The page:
I Am A Woman

    c356w SoapboxI am a woman. I have the battle scars — okay, stretch marks (and stitches) — to prove it. (After all, pushing a very large (think huge watermelon) something through a very small opening (think small lime) in my nether regions should qualify.

    Get ready. Here’s me climbing onto my soapbox.

    I take offense to the continual, common and constant use of the term “girl”. It’s everywhere … in books, movies, plays, day-to-day speech.

    Men say it. “Yeah, I picked up this girl at the bar last night, didn’t get much sleep … know what I mean *wink, wink*” Excuse me, but if said man truly picked up a girl and did “wink-wink-ables” he’d be up on statutory rape charges.

    girl01_wWomen say it.  “Girl, you look divine.” “Girls night now.” (As for the latter, why not “Women’s night out”?)

    I have no problem with the passage of time. When I was born I had the monikers: newborn, infant and baby. By the time I started toddling around I became a toddler.. Somewhere around the age of 3ish (heavy on this “ish” since it appears the diaper effect and toddlerhood go hand in hand … or in this case, rump-to-moniker) I stopped being a toddler and became a girl.

    Frida Kahlo_wNow this is where I’m tempted to grab a bull horn! I left being a girl behind a long time ago. About the time I started acquiring boobs, curves and hair in places aside from my head. Women have curves, boobs, pubic hair, and active reproductive organs (menses being a fact of life).WOMEN do. Not girls. Women give birth.(Yes, there are rare occurrences of girls giving birth. Sad yes, but not a part of this soapbox speech.)

    I am a woman. In my teens and 20s I was a young woman. In my 30s and 40s I was a woman. From my 50s and onward I continue being a woman or mature woman.

    Calling a black man “boy” is derogatory and demeaning. Am I the only one who finds the insidious use of the term “girl” for a woman demeaning as well?

    Life is change. Ever flowing. Never constant. There are terms used to identify life’s passages. Referring to women as “girls” sends out subtle cues — to women and men alike. In reality it’s a diminutive. A put down. A subtle reminder (reinforcement of the idea) that woman require being taken care of. Cannot manage on their own. Are somehow “less than” men.

    Let’s get real. If I have to put up with regular hormone fluctuations followed by bloody messes on a regular and monthly basis, to say nothing of months of incubating and birthing new life, then I’ve earned the right to be called a woman. Even if I never birthed a child, by rights, by age, by biological and physiological passage of time and the changes to my body, I am still a woman.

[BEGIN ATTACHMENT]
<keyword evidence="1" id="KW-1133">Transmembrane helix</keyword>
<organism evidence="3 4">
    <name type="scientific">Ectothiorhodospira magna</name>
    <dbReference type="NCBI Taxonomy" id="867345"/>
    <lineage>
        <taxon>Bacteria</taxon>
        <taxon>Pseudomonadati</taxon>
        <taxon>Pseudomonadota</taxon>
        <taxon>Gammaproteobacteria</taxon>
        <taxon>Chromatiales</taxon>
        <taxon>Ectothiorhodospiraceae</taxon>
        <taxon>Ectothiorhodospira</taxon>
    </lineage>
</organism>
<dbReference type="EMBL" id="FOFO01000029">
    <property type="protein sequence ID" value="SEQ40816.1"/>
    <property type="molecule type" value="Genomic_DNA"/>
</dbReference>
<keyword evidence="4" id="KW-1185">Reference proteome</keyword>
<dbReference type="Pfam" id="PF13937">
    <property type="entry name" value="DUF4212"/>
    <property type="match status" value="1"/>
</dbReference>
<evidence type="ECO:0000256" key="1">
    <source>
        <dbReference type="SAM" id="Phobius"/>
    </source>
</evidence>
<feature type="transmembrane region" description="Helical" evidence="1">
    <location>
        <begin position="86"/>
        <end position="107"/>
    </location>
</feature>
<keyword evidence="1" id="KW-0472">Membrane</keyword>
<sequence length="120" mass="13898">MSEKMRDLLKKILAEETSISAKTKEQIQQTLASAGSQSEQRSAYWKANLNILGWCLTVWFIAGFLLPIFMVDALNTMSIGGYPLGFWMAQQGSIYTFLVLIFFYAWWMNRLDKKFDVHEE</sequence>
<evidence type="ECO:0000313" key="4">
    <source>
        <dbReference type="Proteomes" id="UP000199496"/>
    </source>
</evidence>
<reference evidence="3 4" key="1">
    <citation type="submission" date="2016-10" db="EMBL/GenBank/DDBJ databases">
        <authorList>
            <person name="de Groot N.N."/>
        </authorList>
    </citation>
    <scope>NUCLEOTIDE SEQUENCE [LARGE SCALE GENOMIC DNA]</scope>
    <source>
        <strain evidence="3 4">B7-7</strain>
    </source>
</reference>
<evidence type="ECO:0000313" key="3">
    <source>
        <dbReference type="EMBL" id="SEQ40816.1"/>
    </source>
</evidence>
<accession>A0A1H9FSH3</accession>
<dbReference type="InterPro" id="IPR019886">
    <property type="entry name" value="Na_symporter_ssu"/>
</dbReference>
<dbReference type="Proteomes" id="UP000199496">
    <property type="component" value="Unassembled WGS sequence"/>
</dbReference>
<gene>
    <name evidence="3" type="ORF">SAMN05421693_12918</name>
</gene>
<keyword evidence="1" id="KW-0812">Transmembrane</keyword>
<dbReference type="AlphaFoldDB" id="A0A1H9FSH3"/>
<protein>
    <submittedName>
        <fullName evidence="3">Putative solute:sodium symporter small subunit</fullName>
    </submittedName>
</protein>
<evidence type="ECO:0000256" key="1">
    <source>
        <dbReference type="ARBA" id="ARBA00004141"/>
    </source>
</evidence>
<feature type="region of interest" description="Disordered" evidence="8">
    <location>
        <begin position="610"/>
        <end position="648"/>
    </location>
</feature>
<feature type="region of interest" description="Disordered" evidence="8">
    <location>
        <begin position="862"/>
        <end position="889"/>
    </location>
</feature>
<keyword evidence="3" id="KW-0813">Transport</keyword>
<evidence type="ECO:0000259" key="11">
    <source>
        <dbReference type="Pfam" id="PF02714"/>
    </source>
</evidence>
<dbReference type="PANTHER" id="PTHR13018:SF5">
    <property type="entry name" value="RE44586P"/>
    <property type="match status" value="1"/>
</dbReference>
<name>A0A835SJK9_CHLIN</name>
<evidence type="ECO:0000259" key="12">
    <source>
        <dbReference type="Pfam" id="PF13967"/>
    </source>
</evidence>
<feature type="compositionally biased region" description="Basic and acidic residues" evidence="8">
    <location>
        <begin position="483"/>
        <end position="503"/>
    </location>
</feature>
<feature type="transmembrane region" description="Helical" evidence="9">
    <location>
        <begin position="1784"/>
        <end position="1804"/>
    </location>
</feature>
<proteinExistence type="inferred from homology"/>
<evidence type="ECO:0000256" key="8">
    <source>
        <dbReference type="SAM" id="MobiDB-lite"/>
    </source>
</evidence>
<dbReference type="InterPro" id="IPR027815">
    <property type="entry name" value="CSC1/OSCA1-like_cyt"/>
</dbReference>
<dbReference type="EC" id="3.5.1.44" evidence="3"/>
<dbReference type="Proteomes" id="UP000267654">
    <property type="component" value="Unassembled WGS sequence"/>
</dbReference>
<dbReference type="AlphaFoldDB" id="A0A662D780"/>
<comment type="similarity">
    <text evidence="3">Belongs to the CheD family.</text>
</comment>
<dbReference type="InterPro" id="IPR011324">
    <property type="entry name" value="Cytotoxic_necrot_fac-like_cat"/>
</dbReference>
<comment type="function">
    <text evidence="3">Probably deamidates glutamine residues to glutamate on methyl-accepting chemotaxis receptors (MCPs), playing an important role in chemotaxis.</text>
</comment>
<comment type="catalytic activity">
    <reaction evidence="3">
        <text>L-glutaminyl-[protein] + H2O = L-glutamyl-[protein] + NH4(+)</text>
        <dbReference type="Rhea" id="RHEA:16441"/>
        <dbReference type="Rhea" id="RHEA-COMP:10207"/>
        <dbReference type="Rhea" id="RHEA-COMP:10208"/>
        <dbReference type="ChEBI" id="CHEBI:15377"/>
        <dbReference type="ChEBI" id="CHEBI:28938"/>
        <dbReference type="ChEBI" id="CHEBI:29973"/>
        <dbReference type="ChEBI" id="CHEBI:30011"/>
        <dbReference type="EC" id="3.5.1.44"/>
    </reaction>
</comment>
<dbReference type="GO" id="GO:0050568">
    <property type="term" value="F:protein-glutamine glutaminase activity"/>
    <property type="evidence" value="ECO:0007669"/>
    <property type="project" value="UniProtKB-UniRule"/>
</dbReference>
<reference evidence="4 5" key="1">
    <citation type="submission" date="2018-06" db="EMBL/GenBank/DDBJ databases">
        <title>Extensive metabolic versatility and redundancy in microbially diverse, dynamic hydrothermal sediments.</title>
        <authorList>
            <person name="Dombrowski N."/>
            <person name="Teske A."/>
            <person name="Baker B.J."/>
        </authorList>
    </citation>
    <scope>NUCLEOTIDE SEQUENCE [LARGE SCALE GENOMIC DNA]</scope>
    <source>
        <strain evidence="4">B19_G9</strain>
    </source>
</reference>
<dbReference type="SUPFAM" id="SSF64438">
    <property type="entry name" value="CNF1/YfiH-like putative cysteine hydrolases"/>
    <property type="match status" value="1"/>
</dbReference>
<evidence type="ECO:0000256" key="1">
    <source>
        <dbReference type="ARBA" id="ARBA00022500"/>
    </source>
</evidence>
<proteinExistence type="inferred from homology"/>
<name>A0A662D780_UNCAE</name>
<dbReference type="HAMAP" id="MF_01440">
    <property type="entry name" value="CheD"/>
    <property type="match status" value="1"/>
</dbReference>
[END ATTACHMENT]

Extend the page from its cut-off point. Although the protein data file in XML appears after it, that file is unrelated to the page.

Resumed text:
goddess01_wTo end my rant with a chuckle, here’s a short story: I did meet a woman — a mature woman — wearing a t-shirt which read: G.I.R.L. ~ Goddess in Real Life. And while some may wish for goddess stature, I for one am content being a WOMAN.

    Okay, putting down the bull horn and stepping off the soapbox.

    ~Photos are parts of murals found on public buildings.

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    Star H. - September 1, 2016 - 3:31 am

    Two thumbs way up … two mature woman’s thumbs!
    Demeaning and sexist language has no place in today’s world.

    Tana Bevan - September 1, 2016 - 9:59 pm

    Star, The thing I’ve observed is that once you tune into and become aware of it, you notice the demeaning and sexist language is insidious–it comes out of the mouths of both men and women which I find irritating. It’s in books, screenplays, scripts, t.v. shows, songs. Definitely a soap box worthy subject (IMHO). Appreciate the thumbs up!

    IR - September 7, 2016 - 12:50 am

    A matter very near and dear to my heart — I stopped being a “girl” when I turned 18. Thank you for writing about this!!

    Tana Bevan - September 7, 2016 - 6:26 pm

    IR~The insidious diminution of women has been bothering me for quite some time. It finally percolated to the surface and I was able to articulate my feelings on the matter. As far as I’m concerned, I’ve EARNED my womanhood, as have you. Touche’